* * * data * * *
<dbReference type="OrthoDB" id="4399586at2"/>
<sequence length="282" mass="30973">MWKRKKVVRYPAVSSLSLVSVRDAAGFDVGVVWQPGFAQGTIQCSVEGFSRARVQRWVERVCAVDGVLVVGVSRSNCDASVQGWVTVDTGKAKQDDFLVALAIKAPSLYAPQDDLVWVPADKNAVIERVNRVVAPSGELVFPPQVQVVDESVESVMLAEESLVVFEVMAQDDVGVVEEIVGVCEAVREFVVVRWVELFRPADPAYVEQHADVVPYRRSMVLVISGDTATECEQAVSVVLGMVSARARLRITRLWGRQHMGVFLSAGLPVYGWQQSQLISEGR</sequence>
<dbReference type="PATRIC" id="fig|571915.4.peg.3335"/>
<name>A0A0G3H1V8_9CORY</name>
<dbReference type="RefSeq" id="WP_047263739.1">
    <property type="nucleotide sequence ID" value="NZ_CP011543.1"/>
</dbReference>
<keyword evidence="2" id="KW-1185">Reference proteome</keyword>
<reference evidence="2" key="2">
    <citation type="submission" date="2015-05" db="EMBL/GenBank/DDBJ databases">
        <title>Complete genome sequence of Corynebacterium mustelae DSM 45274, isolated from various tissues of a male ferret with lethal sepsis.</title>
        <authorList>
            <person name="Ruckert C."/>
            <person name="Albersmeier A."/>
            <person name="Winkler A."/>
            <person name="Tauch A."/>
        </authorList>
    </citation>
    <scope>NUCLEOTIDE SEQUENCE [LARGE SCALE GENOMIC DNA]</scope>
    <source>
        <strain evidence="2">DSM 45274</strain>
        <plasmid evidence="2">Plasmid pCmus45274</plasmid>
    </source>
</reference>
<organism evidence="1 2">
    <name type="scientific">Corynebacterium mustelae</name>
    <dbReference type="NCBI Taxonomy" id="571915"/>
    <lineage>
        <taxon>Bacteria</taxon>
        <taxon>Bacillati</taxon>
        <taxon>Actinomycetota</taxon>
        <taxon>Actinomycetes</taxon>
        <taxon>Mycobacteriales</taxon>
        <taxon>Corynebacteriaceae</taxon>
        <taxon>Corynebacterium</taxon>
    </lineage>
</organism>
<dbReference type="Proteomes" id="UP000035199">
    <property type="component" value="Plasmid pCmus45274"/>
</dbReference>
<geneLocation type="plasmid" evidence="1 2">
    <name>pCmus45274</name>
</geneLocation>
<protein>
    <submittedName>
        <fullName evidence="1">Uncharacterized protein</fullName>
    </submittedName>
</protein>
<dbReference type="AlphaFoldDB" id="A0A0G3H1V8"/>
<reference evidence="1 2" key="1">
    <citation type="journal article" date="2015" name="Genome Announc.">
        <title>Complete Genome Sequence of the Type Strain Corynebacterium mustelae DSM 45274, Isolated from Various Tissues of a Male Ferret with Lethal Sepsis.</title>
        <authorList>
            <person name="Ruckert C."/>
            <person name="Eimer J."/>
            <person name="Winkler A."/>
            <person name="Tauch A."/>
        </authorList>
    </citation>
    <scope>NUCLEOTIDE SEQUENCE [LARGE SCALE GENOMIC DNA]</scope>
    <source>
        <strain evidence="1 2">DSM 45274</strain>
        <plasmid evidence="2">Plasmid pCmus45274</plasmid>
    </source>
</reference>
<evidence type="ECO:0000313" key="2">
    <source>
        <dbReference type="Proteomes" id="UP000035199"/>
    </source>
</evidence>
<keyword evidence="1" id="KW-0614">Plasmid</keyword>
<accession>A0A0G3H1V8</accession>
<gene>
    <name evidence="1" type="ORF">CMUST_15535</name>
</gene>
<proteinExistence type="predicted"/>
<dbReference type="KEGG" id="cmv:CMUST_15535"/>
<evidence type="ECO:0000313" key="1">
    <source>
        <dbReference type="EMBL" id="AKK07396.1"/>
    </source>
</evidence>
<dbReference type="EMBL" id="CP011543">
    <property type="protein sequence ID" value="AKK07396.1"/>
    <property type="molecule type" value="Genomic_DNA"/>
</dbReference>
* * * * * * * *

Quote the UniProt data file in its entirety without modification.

<dbReference type="OrthoDB" id="4399586at2"/>
<sequence length="282" mass="30973">MWKRKKVVRYPAVSSLSLVSVRDAAGFDVGVVWQPGFAQGTIQCSVEGFSRARVQRWVERVCAVDGVLVVGVSRSNCDASVQGWVTVDTGKAKQDDFLVALAIKAPSLYAPQDDLVWVPADKNAVIERVNRVVAPSGELVFPPQVQVVDESVESVMLAEESLVVFEVMAQDDVGVVEEIVGVCEAVREFVVVRWVELFRPADPAYVEQHADVVPYRRSMVLVISGDTATECEQAVSVVLGMVSARARLRITRLWGRQHMGVFLSAGLPVYGWQQSQLISEGR</sequence>
<dbReference type="PATRIC" id="fig|571915.4.peg.3335"/>
<name>A0A0G3H1V8_9CORY</name>
<dbReference type="RefSeq" id="WP_047263739.1">
    <property type="nucleotide sequence ID" value="NZ_CP011543.1"/>
</dbReference>
<keyword evidence="2" id="KW-1185">Reference proteome</keyword>
<reference evidence="2" key="2">
    <citation type="submission" date="2015-05" db="EMBL/GenBank/DDBJ databases">
        <title>Complete genome sequence of Corynebacterium mustelae DSM 45274, isolated from various tissues of a male ferret with lethal sepsis.</title>
        <authorList>
            <person name="Ruckert C."/>
            <person name="Albersmeier A."/>
            <person name="Winkler A."/>
            <person name="Tauch A."/>
        </authorList>
    </citation>
    <scope>NUCLEOTIDE SEQUENCE [LARGE SCALE GENOMIC DNA]</scope>
    <source>
        <strain evidence="2">DSM 45274</strain>
        <plasmid evidence="2">Plasmid pCmus45274</plasmid>
    </source>
</reference>
<organism evidence="1 2">
    <name type="scientific">Corynebacterium mustelae</name>
    <dbReference type="NCBI Taxonomy" id="571915"/>
    <lineage>
        <taxon>Bacteria</taxon>
        <taxon>Bacillati</taxon>
        <taxon>Actinomycetota</taxon>
        <taxon>Actinomycetes</taxon>
        <taxon>Mycobacteriales</taxon>
        <taxon>Corynebacteriaceae</taxon>
        <taxon>Corynebacterium</taxon>
    </lineage>
</organism>
<dbReference type="Proteomes" id="UP000035199">
    <property type="component" value="Plasmid pCmus45274"/>
</dbReference>
<geneLocation type="plasmid" evidence="1 2">
    <name>pCmus45274</name>
</geneLocation>
<protein>
    <submittedName>
        <fullName evidence="1">Uncharacterized protein</fullName>
    </submittedName>
</protein>
<dbReference type="AlphaFoldDB" id="A0A0G3H1V8"/>
<reference evidence="1 2" key="1">
    <citation type="journal article" date="2015" name="Genome Announc.">
        <title>Complete Genome Sequence of the Type Strain Corynebacterium mustelae DSM 45274, Isolated from Various Tissues of a Male Ferret with Lethal Sepsis.</title>
        <authorList>
            <person name="Ruckert C."/>
            <person name="Eimer J."/>
            <person name="Winkler A."/>
            <person name="Tauch A."/>
        </authorList>
    </citation>
    <scope>NUCLEOTIDE SEQUENCE [LARGE SCALE GENOMIC DNA]</scope>
    <source>
        <strain evidence="1 2">DSM 45274</strain>
        <plasmid evidence="2">Plasmid pCmus45274</plasmid>
    </source>
</reference>
<evidence type="ECO:0000313" key="2">
    <source>
        <dbReference type="Proteomes" id="UP000035199"/>
    </source>
</evidence>
<keyword evidence="1" id="KW-0614">Plasmid</keyword>
<accession>A0A0G3H1V8</accession>
<gene>
    <name evidence="1" type="ORF">CMUST_15535</name>
</gene>
<proteinExistence type="predicted"/>
<dbReference type="KEGG" id="cmv:CMUST_15535"/>
<evidence type="ECO:0000313" key="1">
    <source>
        <dbReference type="EMBL" id="AKK07396.1"/>
    </source>
</evidence>
<dbReference type="EMBL" id="CP011543">
    <property type="protein sequence ID" value="AKK07396.1"/>
    <property type="molecule type" value="Genomic_DNA"/>
</dbReference>